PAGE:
Every woman goes through moments of anxiety during pregnancy. But for All Black great Josh Kronfeld’s partner Bronwyn Illingworth, carrying her second child has brought back painful memories of the birth of her son Cassius (3) who was deprived of oxygen in the womb, which led to him developing cerebral palsy.
The possibility of something going wrong again was almost too much for Bronwyn, and she was diagnosed with Post Traumatic Stress Syndrome as she and Josh’s excitement at welcoming their new baby became peppered with uncertainty.
“It was a tough time,” says Josh. “I just thought, ‘Oh my god, I don’t know if I can handle this all over again,’” recalls Bronwyn, who didn’t want to relive the stress of not knowing if her baby was going to survive.
“What if something’s wrong with this baby too? With Cassius, one minute I was 10 days overdue, the next they knew something was wrong and I was being put under a general anaesthetic to give birth. It was quite traumatic.”
Cassius’ cerebral palsy means his physical movement can be more limited than other children his age. “It’s like his body fights him,” says Josh. “He’s constantly fighting to do things, and it doesn’t register to him that he struggles to keep up.”
Although Cassius is now thriving, Josh and Bronwyn (both 41) couldn’t escape thoughts of another difficult birth with their second baby. “I had a moment around the 19-to 20-week scan,” says Bronwyn.
“With Cassius, that was when we were told he was perfectly healthy, and this time around we’ve been told the same thing. That freaked me out, because Cassius ended up not being fine and I ended up having PTSS for a bit.”
It was months before Bronwyn was feeling positive about her second pregnancy – and it took Josh’s help. “With these situations, it’s always unknown what the outcome will be,” Josh says. “The doctors can’t tell you yay or nay that everything’s going to be all right, but we just need to be proactive going forward.”
“I’m okay with everything now,” adds Bronwyn. “Josh just said, ‘Look hon, we don’t know what’s going to happen, but we can deal with whatever comes our way.’”
Since then, there’s been no looking back. With their worries firmly in check, Josh and Bronwyn are excitedly awaiting the birth – and so is Cassius. “He’s really cute,” grins Bronwyn. “This morning he said, ‘I love you, brother,’ when he was stroking my tummy. Then he said, ‘Now I miss you. Time to come out!’”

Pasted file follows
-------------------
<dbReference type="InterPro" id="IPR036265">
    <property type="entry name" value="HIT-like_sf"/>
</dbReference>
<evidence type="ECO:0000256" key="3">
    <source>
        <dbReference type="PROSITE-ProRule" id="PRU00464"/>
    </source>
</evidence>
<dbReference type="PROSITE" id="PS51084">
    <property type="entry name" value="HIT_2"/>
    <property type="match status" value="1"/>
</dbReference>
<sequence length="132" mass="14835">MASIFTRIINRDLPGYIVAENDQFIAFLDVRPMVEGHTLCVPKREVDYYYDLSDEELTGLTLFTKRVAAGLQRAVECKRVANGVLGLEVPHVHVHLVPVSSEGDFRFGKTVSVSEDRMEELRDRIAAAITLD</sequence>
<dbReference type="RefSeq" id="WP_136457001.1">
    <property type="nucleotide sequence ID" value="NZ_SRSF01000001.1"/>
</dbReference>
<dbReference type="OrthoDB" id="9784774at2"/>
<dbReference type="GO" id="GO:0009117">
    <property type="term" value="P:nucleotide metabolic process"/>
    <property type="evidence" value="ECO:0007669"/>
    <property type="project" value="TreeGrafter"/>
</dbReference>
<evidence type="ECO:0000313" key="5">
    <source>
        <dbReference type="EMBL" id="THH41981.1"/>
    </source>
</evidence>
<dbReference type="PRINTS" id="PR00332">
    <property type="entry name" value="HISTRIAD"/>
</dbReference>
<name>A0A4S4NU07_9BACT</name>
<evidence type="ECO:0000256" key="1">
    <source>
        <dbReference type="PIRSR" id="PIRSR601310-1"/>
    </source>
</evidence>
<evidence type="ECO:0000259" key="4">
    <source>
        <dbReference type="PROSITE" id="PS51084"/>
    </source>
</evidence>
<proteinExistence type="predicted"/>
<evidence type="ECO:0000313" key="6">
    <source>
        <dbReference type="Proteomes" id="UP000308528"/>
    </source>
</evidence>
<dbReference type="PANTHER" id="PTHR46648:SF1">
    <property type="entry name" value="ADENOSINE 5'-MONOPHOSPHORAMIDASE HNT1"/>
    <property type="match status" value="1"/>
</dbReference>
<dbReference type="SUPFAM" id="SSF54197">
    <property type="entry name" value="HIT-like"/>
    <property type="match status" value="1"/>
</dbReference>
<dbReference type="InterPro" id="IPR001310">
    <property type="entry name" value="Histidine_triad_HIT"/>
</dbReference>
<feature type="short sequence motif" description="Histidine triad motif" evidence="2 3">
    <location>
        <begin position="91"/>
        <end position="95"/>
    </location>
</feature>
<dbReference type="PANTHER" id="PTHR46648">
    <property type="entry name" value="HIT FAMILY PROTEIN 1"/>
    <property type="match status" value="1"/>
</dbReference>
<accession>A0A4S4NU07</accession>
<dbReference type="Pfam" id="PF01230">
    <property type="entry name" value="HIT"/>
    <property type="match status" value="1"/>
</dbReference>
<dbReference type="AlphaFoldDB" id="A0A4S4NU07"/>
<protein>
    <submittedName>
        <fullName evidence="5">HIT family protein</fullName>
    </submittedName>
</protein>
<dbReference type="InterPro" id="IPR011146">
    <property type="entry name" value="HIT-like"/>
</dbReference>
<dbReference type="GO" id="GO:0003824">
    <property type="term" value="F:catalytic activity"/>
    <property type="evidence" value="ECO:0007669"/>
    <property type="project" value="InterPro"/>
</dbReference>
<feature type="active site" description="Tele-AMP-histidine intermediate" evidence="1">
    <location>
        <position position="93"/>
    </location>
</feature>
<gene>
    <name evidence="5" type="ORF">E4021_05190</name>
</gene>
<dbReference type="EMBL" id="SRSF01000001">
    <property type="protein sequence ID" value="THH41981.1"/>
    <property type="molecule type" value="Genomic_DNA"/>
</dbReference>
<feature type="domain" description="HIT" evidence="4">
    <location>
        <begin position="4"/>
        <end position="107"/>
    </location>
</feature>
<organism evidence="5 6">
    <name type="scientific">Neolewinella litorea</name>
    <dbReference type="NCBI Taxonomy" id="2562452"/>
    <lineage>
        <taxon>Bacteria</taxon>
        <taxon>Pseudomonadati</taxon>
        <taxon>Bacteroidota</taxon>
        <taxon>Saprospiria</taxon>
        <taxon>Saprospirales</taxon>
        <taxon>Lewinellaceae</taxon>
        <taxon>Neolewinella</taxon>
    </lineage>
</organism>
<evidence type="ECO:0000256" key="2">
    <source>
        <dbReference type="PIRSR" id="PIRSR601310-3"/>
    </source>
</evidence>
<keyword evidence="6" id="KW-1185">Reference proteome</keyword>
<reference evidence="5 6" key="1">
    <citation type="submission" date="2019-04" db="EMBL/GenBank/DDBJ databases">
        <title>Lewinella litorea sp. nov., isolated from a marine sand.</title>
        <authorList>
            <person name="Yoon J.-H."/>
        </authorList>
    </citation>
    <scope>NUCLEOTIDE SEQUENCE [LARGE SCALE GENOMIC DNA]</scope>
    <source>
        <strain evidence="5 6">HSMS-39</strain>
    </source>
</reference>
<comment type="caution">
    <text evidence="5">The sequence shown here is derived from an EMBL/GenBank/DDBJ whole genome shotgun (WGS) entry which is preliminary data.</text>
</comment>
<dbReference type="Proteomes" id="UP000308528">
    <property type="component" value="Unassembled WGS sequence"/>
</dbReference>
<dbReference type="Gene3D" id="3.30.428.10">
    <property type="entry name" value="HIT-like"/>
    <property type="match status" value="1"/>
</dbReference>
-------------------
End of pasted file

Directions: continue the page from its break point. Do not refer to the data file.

Just like his dad, who fronts Choice TV’s Brunch with April Ieremia, Cassius is full of energy and loves being on the go. “We fully believe that what he went through at birth is why he’s such a neat little man,” Josh says as he retrieves Cassius from the deck, where he’s managed to water every plant within reach.
“He’s got this great personality because of it. But where he’s got to and all of his abilities is because of lots of hard work.”
Hard work, according to Bronwyn, that’s mostly down to Josh. “He pushed and pushed Cassius,” she says. “The doctors told us we should be exposing him to as many different sensory things as possible before he turned three. Josh was a stay-at-home dad, and he put the biggest time and effort into Cassius’ development. He [Cassius] really stays engaged with everything now.”
That also includes helping to pick a name for his new sibling. “Cassius, what do you want to call your brother?” Josh asks. “Bro!” comes the reply. What the name will be is undecided. “We’re seriously struggling this time,” Bronwyn says. Josh is adamant this baby will be the completion of his and Bronwyn’s family.
“My mum and dad gave us all a wonderful childhood, but they were always on the bones of their ass. By having two, it makes it easier to provide that.”
“And I’m no spring chicken,” laughs Bronwyn. “I’m done. It gets harder. And heavier!”
About Kelly Bertrand
“I started at the Weekly after a two-week internship in 2011, which was part of my journalism studies. Basically, I hung around and annoyed people long enough to land a job as a staff writer, and I’ve been here ever since. I’m lucky enough to get to write stories ranging from the Kardashians through to the Queen, but my real passion is telling the stories of New Zealand’s sporting stars. Sometimes I can’t quite believe it’s my job to hang out with All Blacks and Silver Ferns! I absolutely love working at the Weekly, and feel really privileged to be part of this 83-year-old Kiwi institution. I’m also fond of Instagram, coffee and animals dressed as humans!”more of this author